As it applies to attorneys and law firms, vetting service providers comes with its own set of considerations, given the confidentiality obligations that attorneys carry coupled with the sensitive nature of the information that clients share with counsel. Attorneys should make sure their service providers understand these requirements. Additionally, to the extent the provider is exposed to or utilizes client information (e.g., practice-management software), attorneys must verify the provider is capable of protecting that information consistent with those obligations (and any other legal requirements).

Attorneys have many resources they can utilize when vetting third-party service providers. Many trade organizations have compilations of resources and listings for vendors and other third-party providers, such as investigators, financial services professionals, legal software providers, and expert witnesses. Additionally, if the third-party provider is a financial institution, attorneys can look to the major rating services such as A.M. Best, Moody’s, and the like for publicly available information. Consumer reports are also a good resource when it comes to vetting institutional providers.

Attorneys should also review a potential service provider’s online presence. This includes reading available news articles, checking the provider’s website to determine if it contains plainly incorrect or out-of-date information, and reviewing court dockets to see whether the provider is facing any disputes brought by similarly situated parties. These steps can help fill in gaps left open in reviewing other vetting material.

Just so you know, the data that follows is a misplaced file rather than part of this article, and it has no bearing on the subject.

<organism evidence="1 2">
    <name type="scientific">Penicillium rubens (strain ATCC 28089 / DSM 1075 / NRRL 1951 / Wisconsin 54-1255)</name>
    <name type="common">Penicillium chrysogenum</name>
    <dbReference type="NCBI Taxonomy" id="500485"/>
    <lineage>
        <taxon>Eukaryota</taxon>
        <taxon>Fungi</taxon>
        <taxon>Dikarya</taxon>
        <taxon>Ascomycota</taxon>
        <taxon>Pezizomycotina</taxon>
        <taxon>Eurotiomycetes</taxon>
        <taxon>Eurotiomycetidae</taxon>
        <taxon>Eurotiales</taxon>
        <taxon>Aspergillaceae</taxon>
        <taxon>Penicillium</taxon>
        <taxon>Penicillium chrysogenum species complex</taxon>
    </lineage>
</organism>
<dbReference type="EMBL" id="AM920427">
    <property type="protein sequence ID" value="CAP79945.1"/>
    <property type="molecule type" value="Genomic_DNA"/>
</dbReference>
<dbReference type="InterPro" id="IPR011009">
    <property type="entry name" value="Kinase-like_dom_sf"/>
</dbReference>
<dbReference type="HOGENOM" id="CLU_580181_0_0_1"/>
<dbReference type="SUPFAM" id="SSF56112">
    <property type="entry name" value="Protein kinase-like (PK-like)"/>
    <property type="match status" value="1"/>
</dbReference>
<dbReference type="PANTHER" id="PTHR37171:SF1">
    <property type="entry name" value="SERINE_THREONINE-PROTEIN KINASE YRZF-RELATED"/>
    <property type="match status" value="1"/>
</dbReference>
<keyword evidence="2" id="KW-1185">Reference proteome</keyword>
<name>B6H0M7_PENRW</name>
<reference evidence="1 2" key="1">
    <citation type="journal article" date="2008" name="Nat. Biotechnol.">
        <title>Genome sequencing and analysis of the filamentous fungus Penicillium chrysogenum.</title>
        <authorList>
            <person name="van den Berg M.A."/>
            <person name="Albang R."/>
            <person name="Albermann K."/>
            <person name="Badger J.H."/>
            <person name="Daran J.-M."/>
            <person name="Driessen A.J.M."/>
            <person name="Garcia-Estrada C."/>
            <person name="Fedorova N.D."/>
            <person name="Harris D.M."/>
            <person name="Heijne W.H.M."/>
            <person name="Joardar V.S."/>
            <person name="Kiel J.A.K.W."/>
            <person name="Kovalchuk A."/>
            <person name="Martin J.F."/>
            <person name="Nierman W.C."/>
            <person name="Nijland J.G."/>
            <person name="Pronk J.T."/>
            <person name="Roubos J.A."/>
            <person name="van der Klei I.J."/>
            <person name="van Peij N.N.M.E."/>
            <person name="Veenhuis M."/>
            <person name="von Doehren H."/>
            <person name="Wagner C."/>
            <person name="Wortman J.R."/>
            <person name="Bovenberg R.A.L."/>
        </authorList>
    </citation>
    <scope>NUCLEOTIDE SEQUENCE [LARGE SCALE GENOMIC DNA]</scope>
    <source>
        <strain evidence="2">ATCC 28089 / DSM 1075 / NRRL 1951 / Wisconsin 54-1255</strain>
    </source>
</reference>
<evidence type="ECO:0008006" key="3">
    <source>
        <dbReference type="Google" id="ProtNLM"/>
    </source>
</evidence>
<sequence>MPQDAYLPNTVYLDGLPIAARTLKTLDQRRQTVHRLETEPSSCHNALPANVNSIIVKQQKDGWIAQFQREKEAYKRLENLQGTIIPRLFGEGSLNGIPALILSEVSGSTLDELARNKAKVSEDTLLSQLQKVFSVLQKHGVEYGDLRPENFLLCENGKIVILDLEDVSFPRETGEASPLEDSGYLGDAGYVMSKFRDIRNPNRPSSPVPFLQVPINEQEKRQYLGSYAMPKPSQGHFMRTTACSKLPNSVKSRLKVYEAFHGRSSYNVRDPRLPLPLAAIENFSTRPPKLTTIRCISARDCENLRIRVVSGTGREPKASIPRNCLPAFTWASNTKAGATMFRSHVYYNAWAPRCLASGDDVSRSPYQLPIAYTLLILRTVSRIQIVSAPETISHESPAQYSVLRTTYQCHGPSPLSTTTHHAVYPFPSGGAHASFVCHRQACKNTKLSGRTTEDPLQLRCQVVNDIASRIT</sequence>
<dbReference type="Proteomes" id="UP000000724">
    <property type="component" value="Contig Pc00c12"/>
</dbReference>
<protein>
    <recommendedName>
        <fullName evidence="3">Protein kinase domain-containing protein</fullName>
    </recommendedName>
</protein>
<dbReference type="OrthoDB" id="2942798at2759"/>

As a parting note, nothing in this piece is intended to suggest that any individual, attorney, or group that worked with the Center and/or any of the defendants in the case referenced above failed to do their due diligence or made a mistake. Appearances seemed to indicate that the Center was a large national provider with the capability and know-how to provide trustee and trust administration services. Moreover, the transactions and activities giving rise to these allegations were internal to the organization and not readily discoverable.

However, the point stands: exercise caution when selecting third-party service providers.

Scott Engstrom, J.D.
By Scott Engstrom, J.D. | Corporate Counsel and COO

Scott is our Corporate Counsel and Chief Operating Officer. In addition to working directly with clients and managing company operations, he provides his expertise in the legal field through videos, blogs, case law, white papers, and more to ensure our clients have the latest information.